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Obama criticizes media's saturated coverage of IS threat

Updated: 2015-12-22 09:52

Obama criticizes media's saturated coverage of IS threat

US President Barack Obama delivers remarks on the recent shootings in San Bernardino, after meeting with victims' families at Indian Springs High School in San Bernardino, California, December 18, 2015. [Photo/Agencies]

WASHINGTON - US President Barack Obama criticized the US media's saturated coverage of recent terror attacks by Islamic State (IS) for whipping up the public's fear about the group's threat.

"Well, I think what's fair is that post-Paris you had a saturation of news about the horrible attack there. And ISIL combines viciousness with very savvy media operations," Obama said in an interview released Monday.

"And as a consequence, if you've been watching television for the last month, all you have been seeing, all you have been hearing about is these guys with masks or black flags who are potentially coming to get you," Obama said in the wide-ranging interview taped Thursday with the NPR News.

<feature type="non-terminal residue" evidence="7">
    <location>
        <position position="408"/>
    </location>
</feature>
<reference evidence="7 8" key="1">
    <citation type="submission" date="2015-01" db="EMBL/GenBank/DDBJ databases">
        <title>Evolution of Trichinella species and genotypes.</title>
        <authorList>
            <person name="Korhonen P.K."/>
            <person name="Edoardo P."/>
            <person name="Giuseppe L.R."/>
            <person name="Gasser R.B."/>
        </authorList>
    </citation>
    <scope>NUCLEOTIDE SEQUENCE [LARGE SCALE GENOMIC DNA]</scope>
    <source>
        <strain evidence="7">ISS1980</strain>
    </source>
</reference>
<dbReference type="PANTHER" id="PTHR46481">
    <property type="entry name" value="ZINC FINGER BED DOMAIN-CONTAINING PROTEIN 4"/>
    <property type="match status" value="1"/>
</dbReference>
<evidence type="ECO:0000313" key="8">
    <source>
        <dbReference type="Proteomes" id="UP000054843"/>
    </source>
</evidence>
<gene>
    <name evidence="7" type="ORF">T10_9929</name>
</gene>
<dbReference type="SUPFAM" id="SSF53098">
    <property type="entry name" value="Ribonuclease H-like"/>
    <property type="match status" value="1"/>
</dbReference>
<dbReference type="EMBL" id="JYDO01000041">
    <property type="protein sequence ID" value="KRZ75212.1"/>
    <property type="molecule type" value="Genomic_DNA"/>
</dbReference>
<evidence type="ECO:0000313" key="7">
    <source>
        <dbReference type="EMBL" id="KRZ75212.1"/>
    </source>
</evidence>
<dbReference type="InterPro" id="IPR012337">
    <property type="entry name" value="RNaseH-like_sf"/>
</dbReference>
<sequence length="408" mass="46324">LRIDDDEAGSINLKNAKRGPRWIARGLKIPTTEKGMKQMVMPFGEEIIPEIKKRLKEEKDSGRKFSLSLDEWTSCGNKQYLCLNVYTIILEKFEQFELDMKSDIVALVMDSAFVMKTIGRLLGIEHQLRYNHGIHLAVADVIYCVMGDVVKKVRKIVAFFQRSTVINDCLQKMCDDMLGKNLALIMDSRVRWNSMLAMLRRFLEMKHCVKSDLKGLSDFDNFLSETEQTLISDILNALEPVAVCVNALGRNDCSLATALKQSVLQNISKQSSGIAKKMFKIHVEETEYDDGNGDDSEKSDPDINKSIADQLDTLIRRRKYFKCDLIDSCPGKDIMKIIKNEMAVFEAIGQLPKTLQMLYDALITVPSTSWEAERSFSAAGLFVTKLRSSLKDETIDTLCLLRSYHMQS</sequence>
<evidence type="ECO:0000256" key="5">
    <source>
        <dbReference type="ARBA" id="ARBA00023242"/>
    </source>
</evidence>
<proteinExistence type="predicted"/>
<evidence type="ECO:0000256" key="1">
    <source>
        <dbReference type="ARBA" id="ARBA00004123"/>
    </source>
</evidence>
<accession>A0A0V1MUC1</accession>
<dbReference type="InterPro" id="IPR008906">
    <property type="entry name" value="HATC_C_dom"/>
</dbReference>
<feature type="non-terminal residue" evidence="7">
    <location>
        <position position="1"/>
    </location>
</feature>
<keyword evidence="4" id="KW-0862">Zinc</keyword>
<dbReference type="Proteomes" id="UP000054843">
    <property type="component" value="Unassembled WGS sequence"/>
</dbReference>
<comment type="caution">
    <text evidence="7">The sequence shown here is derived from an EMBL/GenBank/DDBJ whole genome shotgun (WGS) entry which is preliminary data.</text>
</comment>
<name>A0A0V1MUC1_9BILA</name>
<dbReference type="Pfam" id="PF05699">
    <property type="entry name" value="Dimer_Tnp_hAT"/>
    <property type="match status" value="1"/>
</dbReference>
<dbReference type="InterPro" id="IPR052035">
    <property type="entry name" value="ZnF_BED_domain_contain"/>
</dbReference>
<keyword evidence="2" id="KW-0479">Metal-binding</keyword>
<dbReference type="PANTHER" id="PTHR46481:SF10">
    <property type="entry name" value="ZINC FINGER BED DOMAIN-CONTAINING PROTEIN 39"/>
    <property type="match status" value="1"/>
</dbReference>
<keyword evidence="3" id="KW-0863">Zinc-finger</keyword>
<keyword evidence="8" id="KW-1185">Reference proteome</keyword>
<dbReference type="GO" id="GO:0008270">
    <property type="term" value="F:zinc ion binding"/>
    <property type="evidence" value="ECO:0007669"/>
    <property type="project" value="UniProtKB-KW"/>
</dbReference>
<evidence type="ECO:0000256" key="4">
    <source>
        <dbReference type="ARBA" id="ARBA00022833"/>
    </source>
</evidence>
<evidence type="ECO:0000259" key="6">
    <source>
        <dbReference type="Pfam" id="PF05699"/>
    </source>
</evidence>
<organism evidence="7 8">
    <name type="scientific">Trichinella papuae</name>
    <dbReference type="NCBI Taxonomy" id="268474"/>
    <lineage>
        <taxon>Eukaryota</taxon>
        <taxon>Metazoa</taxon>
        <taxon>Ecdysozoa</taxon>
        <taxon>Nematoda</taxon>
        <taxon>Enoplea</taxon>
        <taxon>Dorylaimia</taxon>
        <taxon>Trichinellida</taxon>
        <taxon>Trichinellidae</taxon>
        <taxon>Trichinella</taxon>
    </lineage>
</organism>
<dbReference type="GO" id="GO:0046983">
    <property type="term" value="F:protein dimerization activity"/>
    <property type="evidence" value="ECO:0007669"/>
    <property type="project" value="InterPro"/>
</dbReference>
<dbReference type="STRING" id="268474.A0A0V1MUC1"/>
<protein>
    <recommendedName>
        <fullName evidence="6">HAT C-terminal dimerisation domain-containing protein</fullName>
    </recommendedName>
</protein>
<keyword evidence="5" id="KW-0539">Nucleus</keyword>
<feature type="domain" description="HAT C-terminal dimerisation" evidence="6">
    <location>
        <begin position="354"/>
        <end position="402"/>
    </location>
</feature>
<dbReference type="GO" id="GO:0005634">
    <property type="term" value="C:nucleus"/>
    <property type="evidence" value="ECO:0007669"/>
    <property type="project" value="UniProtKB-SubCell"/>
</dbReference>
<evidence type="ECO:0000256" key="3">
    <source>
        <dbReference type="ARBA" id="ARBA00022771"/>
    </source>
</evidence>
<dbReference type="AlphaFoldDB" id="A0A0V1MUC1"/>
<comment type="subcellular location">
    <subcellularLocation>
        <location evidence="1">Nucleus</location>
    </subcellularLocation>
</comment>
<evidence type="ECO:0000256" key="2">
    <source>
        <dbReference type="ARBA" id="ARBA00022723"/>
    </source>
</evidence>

ISIL is an acronym used by Obama for IS, which has claimed responsibility for the massive terror attacks on Nov 13 in Paris, France, that killed 130 people, and a shooting attack on Dec 2 in San Bernardino, California, which killed 14 people.

US investigators believe that the married couple in the San Bernardino shooting was radicalized by IS to launch the attack.

While admitting that the media has a right to decide how to cover the news of the terror attacks because it "is pursuing ratings," Obama cautioned that the IS actions "are designed to amplify their power and threat" through such news coverage.

"That helps them recruit, that adds in the twisted thoughts of some young person that they might want to carry out an action, that somehow they're part of a larger movement. And so I think that the American people absorb that, understandably are of concern," Obama said.

The US president added that though the US is facing a serious situation fighting IS, "what is important is for people to recognize that the power, the strength of the United States and its allies are not threatened by an organization like this."

He took the terror group al-Qaida as an example, saying that it could not do catastrophic damage to the US now although there are still lingering remnants.

Al-Qaida was responsible for the Sept 11, 2001 terror attacks in New York and Washington DC that killed more than 3,000 people. The US retaliated by launching a protracted war in Afghanistan to root out al-Qaida, whose mastermind Osama bin Laden was killed in a secret US military special operation in Pakistan in 2011.

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